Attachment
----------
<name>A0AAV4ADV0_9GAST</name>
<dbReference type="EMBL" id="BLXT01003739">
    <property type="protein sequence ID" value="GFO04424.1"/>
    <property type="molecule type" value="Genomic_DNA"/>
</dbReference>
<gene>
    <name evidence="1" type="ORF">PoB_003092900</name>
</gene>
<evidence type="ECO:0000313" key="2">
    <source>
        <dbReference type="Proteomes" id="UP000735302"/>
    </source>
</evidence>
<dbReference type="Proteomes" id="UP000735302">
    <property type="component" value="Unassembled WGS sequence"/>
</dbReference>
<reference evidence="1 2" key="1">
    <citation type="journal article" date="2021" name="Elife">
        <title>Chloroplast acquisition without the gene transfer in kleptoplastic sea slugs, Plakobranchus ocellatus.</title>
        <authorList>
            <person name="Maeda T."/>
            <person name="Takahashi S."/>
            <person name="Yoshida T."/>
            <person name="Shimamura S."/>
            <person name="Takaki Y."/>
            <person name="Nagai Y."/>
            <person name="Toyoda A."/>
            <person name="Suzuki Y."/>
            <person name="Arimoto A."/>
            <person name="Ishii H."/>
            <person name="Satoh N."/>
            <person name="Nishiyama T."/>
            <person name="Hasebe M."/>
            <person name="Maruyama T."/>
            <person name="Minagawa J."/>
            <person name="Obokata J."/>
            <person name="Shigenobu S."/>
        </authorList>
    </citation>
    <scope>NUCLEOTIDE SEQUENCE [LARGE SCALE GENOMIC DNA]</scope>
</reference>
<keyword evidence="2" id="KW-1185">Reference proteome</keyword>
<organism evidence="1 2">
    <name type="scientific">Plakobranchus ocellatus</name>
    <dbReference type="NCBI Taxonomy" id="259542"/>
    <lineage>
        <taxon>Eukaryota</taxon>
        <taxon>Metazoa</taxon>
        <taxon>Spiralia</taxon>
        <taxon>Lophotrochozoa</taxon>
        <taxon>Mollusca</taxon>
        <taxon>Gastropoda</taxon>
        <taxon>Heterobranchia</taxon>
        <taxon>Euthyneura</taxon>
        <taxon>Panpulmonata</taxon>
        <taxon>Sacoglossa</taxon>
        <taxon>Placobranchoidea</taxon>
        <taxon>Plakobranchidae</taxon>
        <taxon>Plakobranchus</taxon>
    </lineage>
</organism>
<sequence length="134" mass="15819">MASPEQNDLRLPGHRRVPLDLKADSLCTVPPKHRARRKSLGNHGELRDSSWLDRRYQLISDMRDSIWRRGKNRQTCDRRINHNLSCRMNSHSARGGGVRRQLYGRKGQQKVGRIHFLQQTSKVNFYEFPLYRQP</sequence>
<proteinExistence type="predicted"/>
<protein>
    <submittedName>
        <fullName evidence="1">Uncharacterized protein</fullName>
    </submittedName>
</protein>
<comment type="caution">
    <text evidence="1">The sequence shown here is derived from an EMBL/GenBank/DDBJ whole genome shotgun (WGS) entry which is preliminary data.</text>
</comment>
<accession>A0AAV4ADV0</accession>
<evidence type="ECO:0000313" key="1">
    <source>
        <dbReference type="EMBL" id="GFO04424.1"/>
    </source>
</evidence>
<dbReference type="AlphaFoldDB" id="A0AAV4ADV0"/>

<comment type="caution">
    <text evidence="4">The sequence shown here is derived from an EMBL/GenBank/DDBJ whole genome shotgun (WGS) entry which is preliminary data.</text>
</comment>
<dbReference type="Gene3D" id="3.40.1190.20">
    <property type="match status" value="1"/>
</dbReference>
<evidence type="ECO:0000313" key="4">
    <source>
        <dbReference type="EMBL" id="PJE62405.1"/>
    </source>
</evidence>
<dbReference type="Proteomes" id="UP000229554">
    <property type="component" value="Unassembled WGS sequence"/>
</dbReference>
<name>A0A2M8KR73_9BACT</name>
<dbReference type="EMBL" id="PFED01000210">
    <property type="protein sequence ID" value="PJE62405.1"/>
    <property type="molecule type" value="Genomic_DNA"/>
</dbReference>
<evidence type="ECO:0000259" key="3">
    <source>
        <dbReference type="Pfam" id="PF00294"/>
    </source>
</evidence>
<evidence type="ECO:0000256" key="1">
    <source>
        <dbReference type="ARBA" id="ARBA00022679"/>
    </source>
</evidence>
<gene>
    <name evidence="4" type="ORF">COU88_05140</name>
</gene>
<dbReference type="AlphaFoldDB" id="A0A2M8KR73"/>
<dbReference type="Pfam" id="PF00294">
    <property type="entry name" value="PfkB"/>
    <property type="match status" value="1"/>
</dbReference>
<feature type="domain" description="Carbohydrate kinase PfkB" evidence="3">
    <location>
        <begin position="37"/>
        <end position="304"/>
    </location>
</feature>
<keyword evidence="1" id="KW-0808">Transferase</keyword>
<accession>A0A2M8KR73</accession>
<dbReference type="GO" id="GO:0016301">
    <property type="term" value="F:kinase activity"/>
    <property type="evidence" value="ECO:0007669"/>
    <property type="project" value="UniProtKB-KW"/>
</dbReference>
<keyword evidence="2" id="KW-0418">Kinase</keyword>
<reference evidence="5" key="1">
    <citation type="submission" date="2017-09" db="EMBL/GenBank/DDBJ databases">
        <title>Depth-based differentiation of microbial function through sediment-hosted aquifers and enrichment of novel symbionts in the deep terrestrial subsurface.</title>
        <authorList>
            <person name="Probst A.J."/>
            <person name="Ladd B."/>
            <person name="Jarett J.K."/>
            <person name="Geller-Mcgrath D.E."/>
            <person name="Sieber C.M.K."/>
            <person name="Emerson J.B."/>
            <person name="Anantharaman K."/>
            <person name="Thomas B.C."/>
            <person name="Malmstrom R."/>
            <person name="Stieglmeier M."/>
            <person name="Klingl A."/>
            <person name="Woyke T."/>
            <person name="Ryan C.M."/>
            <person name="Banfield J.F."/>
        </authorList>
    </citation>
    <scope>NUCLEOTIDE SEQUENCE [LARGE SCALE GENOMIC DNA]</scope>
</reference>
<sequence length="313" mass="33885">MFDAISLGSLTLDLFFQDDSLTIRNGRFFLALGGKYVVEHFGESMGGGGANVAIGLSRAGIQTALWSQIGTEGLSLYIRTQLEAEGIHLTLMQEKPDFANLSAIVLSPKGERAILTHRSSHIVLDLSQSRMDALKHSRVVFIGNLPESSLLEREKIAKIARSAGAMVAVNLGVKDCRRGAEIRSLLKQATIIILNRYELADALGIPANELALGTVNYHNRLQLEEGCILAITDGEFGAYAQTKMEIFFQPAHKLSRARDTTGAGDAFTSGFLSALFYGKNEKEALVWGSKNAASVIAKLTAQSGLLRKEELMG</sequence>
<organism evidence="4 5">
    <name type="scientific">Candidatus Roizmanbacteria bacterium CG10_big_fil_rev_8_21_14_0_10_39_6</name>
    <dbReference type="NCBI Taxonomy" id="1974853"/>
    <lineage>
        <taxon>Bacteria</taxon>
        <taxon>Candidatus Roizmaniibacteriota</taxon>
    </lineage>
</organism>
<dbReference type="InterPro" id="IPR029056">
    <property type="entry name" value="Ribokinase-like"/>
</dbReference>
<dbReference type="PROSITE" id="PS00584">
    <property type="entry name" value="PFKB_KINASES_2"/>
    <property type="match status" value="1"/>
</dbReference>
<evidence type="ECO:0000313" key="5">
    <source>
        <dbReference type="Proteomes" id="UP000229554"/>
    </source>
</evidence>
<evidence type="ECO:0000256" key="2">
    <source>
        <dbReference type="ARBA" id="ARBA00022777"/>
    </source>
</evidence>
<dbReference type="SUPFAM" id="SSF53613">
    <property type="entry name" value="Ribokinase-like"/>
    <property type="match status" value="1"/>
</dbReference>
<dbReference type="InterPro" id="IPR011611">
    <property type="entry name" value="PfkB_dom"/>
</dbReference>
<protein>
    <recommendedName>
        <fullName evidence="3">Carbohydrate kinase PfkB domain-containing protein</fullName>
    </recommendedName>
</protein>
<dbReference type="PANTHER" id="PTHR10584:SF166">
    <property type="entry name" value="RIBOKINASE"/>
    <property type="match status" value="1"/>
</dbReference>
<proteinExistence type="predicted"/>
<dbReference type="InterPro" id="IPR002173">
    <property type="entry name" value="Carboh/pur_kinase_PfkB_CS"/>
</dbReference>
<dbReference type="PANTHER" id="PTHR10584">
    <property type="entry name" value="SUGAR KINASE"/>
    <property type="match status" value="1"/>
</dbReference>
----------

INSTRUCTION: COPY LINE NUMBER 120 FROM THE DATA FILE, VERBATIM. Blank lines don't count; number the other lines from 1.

    </location>